Thomas Bass

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Thomas Bass
Born March 9, 1951
United States
Occupation professor
Nationality United States

Thomas Alden Bass (born March 9, 1951) is an American writer and professor in literature and history.

Biography[edit]

Bass graduated with an honors A.B. from the University of Chicago in 1973 and earned his Ph.D. in the History of Consciousness from the University of California Santa Cruz in 1980.[1] He has received fellowships from the New York Foundation for the Arts, Blue Mountain Center, the Regents of the University of California, and the Ford Foundation. He has taught literature and history at Hamilton College and the University of California and is former director of the Hamilton in New York City Program on "Media in the Digital Age." In 2011 he taught a lecture class at Sciences Po Paris on "The Political Economy of the Media." Currently Bass is the Professor of English at University at Albany, State University of New York.

Bass has appeared on Good Morning America, CNN, NPR, BBC, and other venues to promote his books. He is the author of numerous articles for Wired, The New York Times, The New Yorker, Smithsonian, Discover, and other magazines.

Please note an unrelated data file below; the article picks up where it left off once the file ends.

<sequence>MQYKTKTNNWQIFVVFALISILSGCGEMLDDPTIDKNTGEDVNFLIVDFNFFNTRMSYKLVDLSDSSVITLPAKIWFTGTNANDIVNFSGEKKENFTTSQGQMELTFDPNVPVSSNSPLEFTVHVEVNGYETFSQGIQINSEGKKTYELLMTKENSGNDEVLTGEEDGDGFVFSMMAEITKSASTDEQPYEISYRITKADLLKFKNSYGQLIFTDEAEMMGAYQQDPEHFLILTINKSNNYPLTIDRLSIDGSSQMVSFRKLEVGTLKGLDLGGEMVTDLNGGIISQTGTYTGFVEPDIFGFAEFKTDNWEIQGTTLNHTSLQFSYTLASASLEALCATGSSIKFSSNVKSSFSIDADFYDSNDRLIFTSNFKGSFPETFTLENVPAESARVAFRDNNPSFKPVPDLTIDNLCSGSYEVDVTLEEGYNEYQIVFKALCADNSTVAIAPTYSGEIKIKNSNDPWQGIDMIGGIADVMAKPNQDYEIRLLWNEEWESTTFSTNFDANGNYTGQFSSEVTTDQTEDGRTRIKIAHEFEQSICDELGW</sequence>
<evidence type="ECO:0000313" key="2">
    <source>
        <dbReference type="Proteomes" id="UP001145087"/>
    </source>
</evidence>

Bass currently lives in New York and Paris with his wife and three children.

Publications[edit]

The 1985 publication of his book The Eudaemonic Pie is believed to have motivated the passage of a Nevada law banning the use of devices to gain an advantage at casino games.[2]

In his preface to Camping with the Prince, Bass states that he accompanied seven scientific expeditions into Africa from 1985 to 1987. This book focuses on African viewpoints to the African situation. It underlines the intricacy of Africa, more complex and more resilient than generally assumed by those looking at the continent from the outside. Among the African scientists presented to readers of this book are: Oyewale Tomori and Thomas Odhiambo. Thomas Bass also mentions in that preface that when he was a teenager he travelled along Africa's east coast, down the Congo and up West Africa.

Bibliography[edit]

  • The Eudaemonic Pie (Houghton Mifflin, 1985; Vintage, 1986; Penguin 1991).
  • Camping with the Prince and Other Tales of Science in Africa (Houghton Mifflin, 1990; Penguin 1991; Moyer Bell, 1997)
  • Reinventing the Future (Addison-Wesley, 1994, 1995)
  • Vietnamerica: The War Comes Home (Soho, 1996, 1997)
  • The Predictors (Holt / Viking-Penguin, 1999)
  • The Spy Who Loved Us (Public Affairs, 2009)

Notes[edit]

  1. ^ International Who's Who of Authors and Writers 2004 (Psychology Press, 2003: ISBN 1-85743-179-0), p. 39.
  2. ^ Anderson, Ian : "Burning the Tables in Las Vegas", page 145. Huntington Press, 2003.

External links[edit]